The Acromioclavicular (AC) joint makes up part of the shoulder structure. It is the joint at the top of your shoulder made up of the lateral end of the clavicle and the scapula. The AC joint allows for overhead and across the body movements of the arm and also transfers forces from the arm to the rest of the body during movements like pushing, pulling and lifting. When the AC joint is disrupted, it is called a shoulder sprain or AC separation or an AC joint sprain and it is a consequence of an injury that results in overstretching of the surrounding ligaments. The degree of the Acromioclavicular AC joint injury can vary from a mild strain to a complete tear of one or more of the surrounding ligaments.

An Acromioclavicular AC joint sprain will be suspected by your primary health care provider when you present with a traumatic onset of shoulder pain following either a fall on an outstretched arm or a fall onto the top of the shoulder. Additionally, other symptoms include pain at the top of the shoulder that may be aggravated by heavy lifting, overhead and across the body movements, there may be some swelling or bruising present over the top of the shoulder and loss of shoulder movements.

An AC joint sprain is usually graded by severity. Grade 1 is a partial tear of the AC ligament without any instability. Grade 2 is a rupture of the AC ligament and a partial tear of the coracoclavicular ligaments. Grade 3 is rupture of both the AC and coracoclavicular ligaments.

Treatment and management

Initial treatment for any soft tissue injury consists of the RICER protocol – rest, ice, compression, elevation and referral within the first 48-72 hours and NSAID’s. The aim is to reduce the bleeding and damage within the joint and also to reduce swelling and pain.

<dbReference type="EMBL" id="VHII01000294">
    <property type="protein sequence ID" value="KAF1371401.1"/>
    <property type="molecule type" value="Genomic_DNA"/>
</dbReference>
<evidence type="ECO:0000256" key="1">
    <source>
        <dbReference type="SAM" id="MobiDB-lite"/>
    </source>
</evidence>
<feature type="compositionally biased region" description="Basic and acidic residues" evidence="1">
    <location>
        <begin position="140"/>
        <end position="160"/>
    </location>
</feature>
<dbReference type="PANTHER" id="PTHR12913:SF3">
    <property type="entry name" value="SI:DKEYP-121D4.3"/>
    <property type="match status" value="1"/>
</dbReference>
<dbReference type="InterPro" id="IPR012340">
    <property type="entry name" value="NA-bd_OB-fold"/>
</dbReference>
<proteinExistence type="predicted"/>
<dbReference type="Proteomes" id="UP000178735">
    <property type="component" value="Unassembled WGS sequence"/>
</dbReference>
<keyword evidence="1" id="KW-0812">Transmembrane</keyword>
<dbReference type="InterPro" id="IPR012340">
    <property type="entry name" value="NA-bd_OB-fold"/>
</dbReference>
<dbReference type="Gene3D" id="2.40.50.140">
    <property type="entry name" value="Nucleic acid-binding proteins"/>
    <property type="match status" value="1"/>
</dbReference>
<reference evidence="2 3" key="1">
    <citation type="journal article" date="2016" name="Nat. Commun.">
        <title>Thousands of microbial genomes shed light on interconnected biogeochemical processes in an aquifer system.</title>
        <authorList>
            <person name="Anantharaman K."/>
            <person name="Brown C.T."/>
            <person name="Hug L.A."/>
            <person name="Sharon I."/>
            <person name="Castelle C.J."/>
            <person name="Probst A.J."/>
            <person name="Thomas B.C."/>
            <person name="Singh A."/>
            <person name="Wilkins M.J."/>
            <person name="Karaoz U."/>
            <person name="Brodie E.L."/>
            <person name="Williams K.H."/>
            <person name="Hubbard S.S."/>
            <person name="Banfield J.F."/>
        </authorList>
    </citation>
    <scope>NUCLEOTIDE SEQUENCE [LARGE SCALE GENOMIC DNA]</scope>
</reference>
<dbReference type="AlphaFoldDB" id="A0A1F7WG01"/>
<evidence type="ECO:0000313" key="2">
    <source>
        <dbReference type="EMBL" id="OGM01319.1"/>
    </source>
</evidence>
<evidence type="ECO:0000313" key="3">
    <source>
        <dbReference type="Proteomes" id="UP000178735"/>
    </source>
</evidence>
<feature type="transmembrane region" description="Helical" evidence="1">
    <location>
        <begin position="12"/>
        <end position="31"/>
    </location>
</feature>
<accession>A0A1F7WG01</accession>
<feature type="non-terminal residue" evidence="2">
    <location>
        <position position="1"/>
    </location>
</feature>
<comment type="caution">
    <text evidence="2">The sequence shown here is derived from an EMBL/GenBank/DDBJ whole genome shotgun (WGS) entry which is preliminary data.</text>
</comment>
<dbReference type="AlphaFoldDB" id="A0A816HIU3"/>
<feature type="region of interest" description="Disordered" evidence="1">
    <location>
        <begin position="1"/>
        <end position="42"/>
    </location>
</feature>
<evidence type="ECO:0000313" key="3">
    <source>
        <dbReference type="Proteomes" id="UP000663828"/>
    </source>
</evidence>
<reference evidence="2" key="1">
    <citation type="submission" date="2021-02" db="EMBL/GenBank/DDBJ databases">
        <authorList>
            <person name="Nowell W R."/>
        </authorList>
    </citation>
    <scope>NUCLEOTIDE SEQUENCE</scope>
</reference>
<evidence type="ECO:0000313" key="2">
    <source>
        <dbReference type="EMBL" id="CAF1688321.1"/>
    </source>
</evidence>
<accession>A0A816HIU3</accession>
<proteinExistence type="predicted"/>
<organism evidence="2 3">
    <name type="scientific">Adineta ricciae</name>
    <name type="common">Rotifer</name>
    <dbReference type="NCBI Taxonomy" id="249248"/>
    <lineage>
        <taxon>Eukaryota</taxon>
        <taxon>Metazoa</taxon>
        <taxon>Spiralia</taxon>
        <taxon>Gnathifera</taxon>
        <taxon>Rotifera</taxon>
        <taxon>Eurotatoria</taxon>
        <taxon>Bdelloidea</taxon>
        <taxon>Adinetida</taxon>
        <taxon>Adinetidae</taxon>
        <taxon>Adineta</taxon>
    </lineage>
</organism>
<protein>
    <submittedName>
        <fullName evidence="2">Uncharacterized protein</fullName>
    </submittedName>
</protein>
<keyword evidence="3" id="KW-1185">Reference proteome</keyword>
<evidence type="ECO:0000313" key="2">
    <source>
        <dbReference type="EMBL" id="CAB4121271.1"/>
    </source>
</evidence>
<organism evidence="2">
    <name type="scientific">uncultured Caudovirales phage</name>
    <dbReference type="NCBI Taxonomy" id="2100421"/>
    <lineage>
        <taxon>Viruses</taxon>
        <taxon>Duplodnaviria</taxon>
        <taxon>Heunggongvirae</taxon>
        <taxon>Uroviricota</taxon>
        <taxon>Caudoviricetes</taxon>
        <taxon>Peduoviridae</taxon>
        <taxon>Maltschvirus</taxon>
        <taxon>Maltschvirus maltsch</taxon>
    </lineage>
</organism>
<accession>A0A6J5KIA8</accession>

A period of six weeks is usually needed for the ligaments to heal completely, therefore, it is advised to protect the Acromioclavicular AC joint ligaments from overstretching the immature scar tissue. It may be helpful to use a sling, taping or a shoulder brace to stabilize and de-load the AC joint to further assist in the healing process.

When returning back to usual activity, including sports and rehabilitation exercises it is important to do this gradually to avoid risk of recurrence of injury. Following a period of rest and cold therapy, grade 1 and 2 injuries sprains can be introduced to mobility exercises but only once shoulder movement is pain free.  Conservative management of grade 3 AC joint separations has been demonstrated to be as effective as surgery in the long-term. Furthermore, manual therapy such as joint mobilisations may assist in reducing pain and restoring normal range of motion within the shoulder joint. Acute painful AC joint does not require intense manual therapy however, as your range of motion and strength progresses more intense manual therapy may be performed to increase range of motion.

We are located in Central Walk, Joondalup, 6027 – central to Perth’s northern suburbs. We have visitors from local areas including Woodvale – 6026, Pearsall – 6065, Tapping – 6065, Carramar- 6031, Banksia Grove – 6031, Carine – 6020, Hamersley – 6022 and Duncraig – 6023. 

We have a HICAPS terminal on site which means you can claim direct from your health fund on the day of you treatment. We are a Medibank preferred provider but we are also able to process claims from HBF, HIF, CU Health, health.com.au, BUPA, ahm, Defence and Australian Unity Health. If your fund is not listed, please feel free to ask one of our friendly staff members.

Here at Lakeside Chiropractic our staff are well trained and regularly see visitors who they are able to successfully treat. Please call us on 9300 0095 or on the website www.lakesidechiro.com.au via the Book Online Now tab.

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